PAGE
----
The exercise took place on the Udairi range, which is in Kuwait, controlled by Kuwait, nighttime, happened between 7:00 and 7:30 p.m., local time, there in Kuwait.
It was a fairly large-scale exercise; 80-some sorties, I believe. Eighty-some sorties were scheduled, most of which had been completed by the time of the accident. I believe 79 of the 85 had been completed.
Night vision goggles were used here because it was dark. As best I understand it, weather was not an issue in the area, but darkness had fallen, and the F/A-18 was dropping Mark 82 gravity bombs. There was a question yesterday as to whether or not these were laser-guided. They were not. They were gravity bombs. The aircraft dropped a total of three Mark 82 bombs. These are 500 pound general purpose bombs. And tragically, they hit near the service members that were at an observation post on the range.
The net result of all that was six killed, a total of seven that were injured. Four of the injured were treated and released. They were two Kuwaitis and two U.S. service members.
The remaining four that were injured were seriously injured, were initially taken to the medical facilities there in Kuwait. I understand one has been medevaced by a C-17 to Landstuhl at Ramstein Air Base in Germany to the Landstuhl hospital. The other two remain in Kuwaiti medical facilities. They are stable, but they are not fit to travel yet, due to their injuries. When they are, they also be medevaced to Landstuhl for further medical treatment there.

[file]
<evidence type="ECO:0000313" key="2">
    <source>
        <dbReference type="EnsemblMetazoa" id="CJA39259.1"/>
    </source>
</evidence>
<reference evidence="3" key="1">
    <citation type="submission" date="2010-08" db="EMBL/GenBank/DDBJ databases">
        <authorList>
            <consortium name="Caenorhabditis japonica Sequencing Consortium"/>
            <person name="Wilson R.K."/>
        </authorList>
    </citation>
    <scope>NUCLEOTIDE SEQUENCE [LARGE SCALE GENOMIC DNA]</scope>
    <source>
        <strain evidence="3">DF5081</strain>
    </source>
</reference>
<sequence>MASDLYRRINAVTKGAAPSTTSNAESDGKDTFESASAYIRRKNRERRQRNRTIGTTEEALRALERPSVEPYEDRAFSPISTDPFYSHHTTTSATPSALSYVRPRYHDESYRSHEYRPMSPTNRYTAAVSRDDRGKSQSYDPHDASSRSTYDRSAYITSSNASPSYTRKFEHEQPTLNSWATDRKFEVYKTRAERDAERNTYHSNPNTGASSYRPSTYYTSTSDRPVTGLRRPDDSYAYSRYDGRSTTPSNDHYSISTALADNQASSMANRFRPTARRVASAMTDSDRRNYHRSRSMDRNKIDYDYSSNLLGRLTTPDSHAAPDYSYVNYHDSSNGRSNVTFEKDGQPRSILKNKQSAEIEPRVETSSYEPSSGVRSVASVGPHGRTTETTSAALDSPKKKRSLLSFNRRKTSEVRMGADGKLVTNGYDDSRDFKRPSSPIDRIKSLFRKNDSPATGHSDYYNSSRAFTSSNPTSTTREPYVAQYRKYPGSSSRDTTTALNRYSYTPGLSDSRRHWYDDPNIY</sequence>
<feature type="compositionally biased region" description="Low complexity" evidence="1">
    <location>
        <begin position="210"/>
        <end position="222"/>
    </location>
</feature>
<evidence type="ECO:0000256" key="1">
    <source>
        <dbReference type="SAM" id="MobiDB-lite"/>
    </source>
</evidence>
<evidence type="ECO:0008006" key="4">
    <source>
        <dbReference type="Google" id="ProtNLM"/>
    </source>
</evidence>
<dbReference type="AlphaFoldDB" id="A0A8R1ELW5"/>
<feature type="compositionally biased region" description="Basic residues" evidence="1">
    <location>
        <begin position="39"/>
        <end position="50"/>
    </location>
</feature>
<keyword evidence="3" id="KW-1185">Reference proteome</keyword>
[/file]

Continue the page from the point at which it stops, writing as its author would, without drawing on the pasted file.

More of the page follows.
QUESTION: Those are Americans?
QUIGLEY: These were Americans, yes.
QUESTION: Do you know what the device was used to designate targets? Was it an infrared designator, infrared flashlight? Or was it a laser designator? QUIGLEY: I do not have that.
QUESTION: Who took part in this exercise? Brits, Americans and Kuwaitis or...
QUIGLEY: Well, the large exercise, the quarterly close air support exercise, was involving airplanes of several nations. It was the British; it was the Americans; it was the Kuwaitis; and I believe the Saudis. I believe, let me double-check that, but this evening's activity was strictly American aircraft.
QUESTION: Strictly Navy, were all those sorties, as you mentioned, the 85 sorties, Navy sorties?
QUIGLEY: Oh, no. The 85 took place over a larger period of time, but the activities yesterday evening, Kuwait time, were only American. It was a nighttime close air support.
QUESTION: That was over several days?
QUIGLEY: I don't have the time frame.
QUESTION: Do you understand the process by which the forward air controller directed this strike?